Should You Limit Your Available Podcast Episodes?

As you podcast consistently, you'll build up a back catalog of episodes. But should you keep all of those episodes available, or should you limit how many are in your podcast feed?

This subject was inspired by feedback from my listener Marc Johanssen:

I'm seeking an instructional resource (aka a link) that I can forward to a podcaster in order to “nudge” them to take action(s) needed in order to allow access [to] ALL their earlier podcast episodes. At present, one can only access [the latest 50 episodes] via an app or via their website ….

Here are some things to consider!

1. Podcast feed versus website archive

Think about the main two places your episodes live: in your podcast feed and on your website (you do have a website for your podcast that has a separate webpage for each episode, RIGHT?).

Many publishing systems will let you limit how many episodes are in your RSS feed (the most-common defaults are 10, 50, and 100), but such limits most likely won't affect your website. If an episode is no longer in your feed but still on your website, it is technically still online and available, but it's no longer very practical because it's not available in your audience's podcast apps. Unless they have smart tools for moving website audio into a podcast app, the only way your audience could hear or watch that old episode is through the webpage and their browser. That makes it difficult for your audience.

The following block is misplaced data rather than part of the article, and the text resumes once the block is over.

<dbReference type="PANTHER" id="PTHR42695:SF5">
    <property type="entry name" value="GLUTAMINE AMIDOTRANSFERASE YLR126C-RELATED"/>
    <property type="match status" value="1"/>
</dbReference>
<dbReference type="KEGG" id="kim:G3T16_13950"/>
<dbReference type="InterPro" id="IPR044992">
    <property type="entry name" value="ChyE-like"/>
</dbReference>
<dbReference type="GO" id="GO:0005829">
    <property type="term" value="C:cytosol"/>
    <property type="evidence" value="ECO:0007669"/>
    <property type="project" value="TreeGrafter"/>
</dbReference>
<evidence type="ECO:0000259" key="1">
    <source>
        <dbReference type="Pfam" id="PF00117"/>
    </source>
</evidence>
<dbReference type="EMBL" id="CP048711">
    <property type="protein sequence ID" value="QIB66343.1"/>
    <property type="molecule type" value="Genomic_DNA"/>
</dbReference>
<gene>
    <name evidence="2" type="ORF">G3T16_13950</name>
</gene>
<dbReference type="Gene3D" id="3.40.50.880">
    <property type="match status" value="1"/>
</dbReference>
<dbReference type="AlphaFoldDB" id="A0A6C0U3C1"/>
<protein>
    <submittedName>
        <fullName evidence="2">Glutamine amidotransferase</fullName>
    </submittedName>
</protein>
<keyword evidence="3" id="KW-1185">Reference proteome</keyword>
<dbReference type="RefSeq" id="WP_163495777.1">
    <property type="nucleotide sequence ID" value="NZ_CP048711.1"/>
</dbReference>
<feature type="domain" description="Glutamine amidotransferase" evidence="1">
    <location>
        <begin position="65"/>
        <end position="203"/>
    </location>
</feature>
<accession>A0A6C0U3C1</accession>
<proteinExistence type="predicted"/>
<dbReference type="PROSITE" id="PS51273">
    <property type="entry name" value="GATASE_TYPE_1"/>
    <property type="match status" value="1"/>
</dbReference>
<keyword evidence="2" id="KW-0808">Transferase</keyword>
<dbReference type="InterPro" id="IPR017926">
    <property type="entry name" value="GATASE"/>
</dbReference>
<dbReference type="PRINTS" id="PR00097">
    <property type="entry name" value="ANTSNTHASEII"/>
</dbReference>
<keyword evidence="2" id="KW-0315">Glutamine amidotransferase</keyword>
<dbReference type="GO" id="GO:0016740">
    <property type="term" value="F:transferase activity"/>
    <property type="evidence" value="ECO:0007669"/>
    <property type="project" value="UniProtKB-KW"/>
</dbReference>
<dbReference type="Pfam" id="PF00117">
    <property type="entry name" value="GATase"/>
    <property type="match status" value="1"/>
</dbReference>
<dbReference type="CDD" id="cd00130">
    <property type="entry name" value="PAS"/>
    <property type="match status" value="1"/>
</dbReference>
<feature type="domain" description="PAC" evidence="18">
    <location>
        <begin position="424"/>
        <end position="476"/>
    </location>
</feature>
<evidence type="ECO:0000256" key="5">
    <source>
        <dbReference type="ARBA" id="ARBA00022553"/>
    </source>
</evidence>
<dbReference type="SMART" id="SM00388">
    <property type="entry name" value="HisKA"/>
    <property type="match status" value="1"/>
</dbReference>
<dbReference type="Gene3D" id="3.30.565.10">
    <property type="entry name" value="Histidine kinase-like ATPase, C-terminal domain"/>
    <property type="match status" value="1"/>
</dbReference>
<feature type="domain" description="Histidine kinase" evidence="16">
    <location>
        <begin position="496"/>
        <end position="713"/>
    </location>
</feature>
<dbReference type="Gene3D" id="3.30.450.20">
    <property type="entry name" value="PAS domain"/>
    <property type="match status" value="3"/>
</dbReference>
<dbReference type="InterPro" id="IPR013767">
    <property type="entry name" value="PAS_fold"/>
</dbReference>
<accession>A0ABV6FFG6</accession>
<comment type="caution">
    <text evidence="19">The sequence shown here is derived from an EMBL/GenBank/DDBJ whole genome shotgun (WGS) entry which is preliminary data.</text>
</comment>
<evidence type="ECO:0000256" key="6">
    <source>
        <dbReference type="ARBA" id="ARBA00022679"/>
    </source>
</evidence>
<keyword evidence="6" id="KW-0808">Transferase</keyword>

Thus, most of these considerations will focus on what is in your podcast RSS feed, but keep your website in mind, too!

2. Is your content still valuable?

When your podcast episodes from months or even years ago are still valuable and relevant today, then you've made timeless content.

Timeless content is highly valuable for both you and your audience. It gives you more content that you can promote, either through marketing or direct recommendation. For example, I still send people to my episode from 2014 about whether episode numbers are really necessary. Even when I considered reapproaching that content (and ultimately made a completely new episode about episode numbers in titles), I listened to that old episode and realized it was still just as relevant today as back then.

Timeless content also gives your audience more great stuff to enjoy or learn from—either for the first time or to replay later!